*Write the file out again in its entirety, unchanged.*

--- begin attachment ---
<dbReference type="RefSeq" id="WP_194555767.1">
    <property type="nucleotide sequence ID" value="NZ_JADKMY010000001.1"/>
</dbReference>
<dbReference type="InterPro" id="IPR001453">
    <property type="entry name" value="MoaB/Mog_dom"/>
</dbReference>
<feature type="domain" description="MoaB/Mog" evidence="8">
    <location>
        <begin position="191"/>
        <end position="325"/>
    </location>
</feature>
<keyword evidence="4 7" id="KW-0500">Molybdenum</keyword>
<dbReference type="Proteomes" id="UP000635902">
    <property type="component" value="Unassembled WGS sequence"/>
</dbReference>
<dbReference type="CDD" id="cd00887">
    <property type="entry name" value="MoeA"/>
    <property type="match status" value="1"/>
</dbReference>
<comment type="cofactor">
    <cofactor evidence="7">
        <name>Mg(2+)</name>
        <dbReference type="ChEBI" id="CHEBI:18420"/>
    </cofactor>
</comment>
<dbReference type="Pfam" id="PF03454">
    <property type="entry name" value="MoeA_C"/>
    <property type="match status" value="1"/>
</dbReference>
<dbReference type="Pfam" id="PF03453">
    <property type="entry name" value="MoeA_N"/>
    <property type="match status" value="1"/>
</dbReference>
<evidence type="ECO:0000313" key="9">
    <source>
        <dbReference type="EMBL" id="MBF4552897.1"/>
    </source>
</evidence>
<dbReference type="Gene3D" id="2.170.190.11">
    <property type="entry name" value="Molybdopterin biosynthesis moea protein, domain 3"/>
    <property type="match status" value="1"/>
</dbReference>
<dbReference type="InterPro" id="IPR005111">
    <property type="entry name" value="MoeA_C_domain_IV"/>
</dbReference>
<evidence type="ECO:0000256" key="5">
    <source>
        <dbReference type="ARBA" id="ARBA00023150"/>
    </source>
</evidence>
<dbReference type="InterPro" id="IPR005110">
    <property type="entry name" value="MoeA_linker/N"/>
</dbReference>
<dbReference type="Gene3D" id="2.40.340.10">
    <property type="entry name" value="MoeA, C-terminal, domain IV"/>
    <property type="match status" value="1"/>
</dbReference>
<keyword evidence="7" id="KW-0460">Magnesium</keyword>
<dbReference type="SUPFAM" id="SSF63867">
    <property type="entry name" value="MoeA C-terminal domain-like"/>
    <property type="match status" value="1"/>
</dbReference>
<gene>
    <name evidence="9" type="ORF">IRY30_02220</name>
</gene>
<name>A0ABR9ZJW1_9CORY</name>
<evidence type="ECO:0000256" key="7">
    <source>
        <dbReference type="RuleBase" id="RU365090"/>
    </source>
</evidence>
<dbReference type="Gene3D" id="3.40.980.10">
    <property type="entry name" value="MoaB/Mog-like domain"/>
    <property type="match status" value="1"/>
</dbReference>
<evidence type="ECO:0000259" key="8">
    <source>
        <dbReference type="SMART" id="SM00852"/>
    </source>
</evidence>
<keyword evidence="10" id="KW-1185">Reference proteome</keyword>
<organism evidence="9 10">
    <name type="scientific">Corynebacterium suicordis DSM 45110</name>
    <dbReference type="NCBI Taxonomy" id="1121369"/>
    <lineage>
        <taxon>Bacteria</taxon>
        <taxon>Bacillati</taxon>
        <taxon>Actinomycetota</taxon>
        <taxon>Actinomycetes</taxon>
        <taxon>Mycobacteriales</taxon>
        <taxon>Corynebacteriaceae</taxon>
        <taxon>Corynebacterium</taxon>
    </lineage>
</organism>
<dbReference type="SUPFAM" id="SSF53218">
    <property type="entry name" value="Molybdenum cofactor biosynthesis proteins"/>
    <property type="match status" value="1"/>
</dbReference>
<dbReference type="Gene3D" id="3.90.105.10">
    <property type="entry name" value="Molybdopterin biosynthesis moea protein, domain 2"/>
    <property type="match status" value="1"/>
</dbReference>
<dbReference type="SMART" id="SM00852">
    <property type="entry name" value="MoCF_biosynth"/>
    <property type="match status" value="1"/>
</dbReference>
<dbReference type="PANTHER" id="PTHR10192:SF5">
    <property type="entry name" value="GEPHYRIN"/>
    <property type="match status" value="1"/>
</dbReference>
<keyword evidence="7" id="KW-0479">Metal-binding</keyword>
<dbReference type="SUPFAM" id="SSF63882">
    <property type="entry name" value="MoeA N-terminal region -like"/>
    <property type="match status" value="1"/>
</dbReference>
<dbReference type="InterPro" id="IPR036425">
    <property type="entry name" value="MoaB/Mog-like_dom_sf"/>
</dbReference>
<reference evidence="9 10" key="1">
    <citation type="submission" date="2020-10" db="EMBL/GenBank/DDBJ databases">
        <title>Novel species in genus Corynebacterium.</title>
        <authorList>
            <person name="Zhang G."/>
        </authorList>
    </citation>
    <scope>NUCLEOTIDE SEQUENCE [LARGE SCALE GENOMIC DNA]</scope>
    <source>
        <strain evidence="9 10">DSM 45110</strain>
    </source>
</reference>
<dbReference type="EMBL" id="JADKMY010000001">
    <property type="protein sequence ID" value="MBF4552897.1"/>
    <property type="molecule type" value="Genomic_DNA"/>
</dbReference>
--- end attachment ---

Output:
<dbReference type="RefSeq" id="WP_194555767.1">
    <property type="nucleotide sequence ID" value="NZ_JADKMY010000001.1"/>
</dbReference>
<dbReference type="InterPro" id="IPR001453">
    <property type="entry name" value="MoaB/Mog_dom"/>
</dbReference>
<feature type="domain" description="MoaB/Mog" evidence="8">
    <location>
        <begin position="191"/>
        <end position="325"/>
    </location>
</feature>
<keyword evidence="4 7" id="KW-0500">Molybdenum</keyword>
<dbReference type="Proteomes" id="UP000635902">
    <property type="component" value="Unassembled WGS sequence"/>
</dbReference>
<dbReference type="CDD" id="cd00887">
    <property type="entry name" value="MoeA"/>
    <property type="match status" value="1"/>
</dbReference>
<comment type="cofactor">
    <cofactor evidence="7">
        <name>Mg(2+)</name>
        <dbReference type="ChEBI" id="CHEBI:18420"/>
    </cofactor>
</comment>
<dbReference type="Pfam" id="PF03454">
    <property type="entry name" value="MoeA_C"/>
    <property type="match status" value="1"/>
</dbReference>
<dbReference type="Pfam" id="PF03453">
    <property type="entry name" value="MoeA_N"/>
    <property type="match status" value="1"/>
</dbReference>
<evidence type="ECO:0000313" key="9">
    <source>
        <dbReference type="EMBL" id="MBF4552897.1"/>
    </source>
</evidence>
<dbReference type="Gene3D" id="2.170.190.11">
    <property type="entry name" value="Molybdopterin biosynthesis moea protein, domain 3"/>
    <property type="match status" value="1"/>
</dbReference>
<dbReference type="InterPro" id="IPR005111">
    <property type="entry name" value="MoeA_C_domain_IV"/>
</dbReference>
<evidence type="ECO:0000256" key="5">
    <source>
        <dbReference type="ARBA" id="ARBA00023150"/>
    </source>
</evidence>
<dbReference type="InterPro" id="IPR005110">
    <property type="entry name" value="MoeA_linker/N"/>
</dbReference>
<dbReference type="Gene3D" id="2.40.340.10">
    <property type="entry name" value="MoeA, C-terminal, domain IV"/>
    <property type="match status" value="1"/>
</dbReference>
<keyword evidence="7" id="KW-0460">Magnesium</keyword>
<dbReference type="SUPFAM" id="SSF63867">
    <property type="entry name" value="MoeA C-terminal domain-like"/>
    <property type="match status" value="1"/>
</dbReference>
<gene>
    <name evidence="9" type="ORF">IRY30_02220</name>
</gene>
<name>A0ABR9ZJW1_9CORY</name>
<evidence type="ECO:0000256" key="7">
    <source>
        <dbReference type="RuleBase" id="RU365090"/>
    </source>
</evidence>
<dbReference type="Gene3D" id="3.40.980.10">
    <property type="entry name" value="MoaB/Mog-like domain"/>
    <property type="match status" value="1"/>
</dbReference>
<evidence type="ECO:0000259" key="8">
    <source>
        <dbReference type="SMART" id="SM00852"/>
    </source>
</evidence>
<keyword evidence="10" id="KW-1185">Reference proteome</keyword>
<organism evidence="9 10">
    <name type="scientific">Corynebacterium suicordis DSM 45110</name>
    <dbReference type="NCBI Taxonomy" id="1121369"/>
    <lineage>
        <taxon>Bacteria</taxon>
        <taxon>Bacillati</taxon>
        <taxon>Actinomycetota</taxon>
        <taxon>Actinomycetes</taxon>
        <taxon>Mycobacteriales</taxon>
        <taxon>Corynebacteriaceae</taxon>
        <taxon>Corynebacterium</taxon>
    </lineage>
</organism>
<dbReference type="SUPFAM" id="SSF53218">
    <property type="entry name" value="Molybdenum cofactor biosynthesis proteins"/>
    <property type="match status" value="1"/>
</dbReference>
<dbReference type="Gene3D" id="3.90.105.10">
    <property type="entry name" value="Molybdopterin biosynthesis moea protein, domain 2"/>
    <property type="match status" value="1"/>
</dbReference>
<dbReference type="SMART" id="SM00852">
    <property type="entry name" value="MoCF_biosynth"/>
    <property type="match status" value="1"/>
</dbReference>
<dbReference type="PANTHER" id="PTHR10192:SF5">
    <property type="entry name" value="GEPHYRIN"/>
    <property type="match status" value="1"/>
</dbReference>
<keyword evidence="7" id="KW-0479">Metal-binding</keyword>
<dbReference type="SUPFAM" id="SSF63882">
    <property type="entry name" value="MoeA N-terminal region -like"/>
    <property type="match status" value="1"/>
</dbReference>
<dbReference type="InterPro" id="IPR036425">
    <property type="entry name" value="MoaB/Mog-like_dom_sf"/>
</dbReference>
<reference evidence="9 10" key="1">
    <citation type="submission" date="2020-10" db="EMBL/GenBank/DDBJ databases">
        <title>Novel species in genus Corynebacterium.</title>
        <authorList>
            <person name="Zhang G."/>
        </authorList>
    </citation>
    <scope>NUCLEOTIDE SEQUENCE [LARGE SCALE GENOMIC DNA]</scope>
    <source>
        <strain evidence="9 10">DSM 45110</strain>
    </source>
</reference>
<dbReference type="EMBL" id="JADKMY010000001">
    <property type="protein sequence ID" value="MBF4552897.1"/>
    <property type="molecule type" value="Genomic_DNA"/>
</dbReference>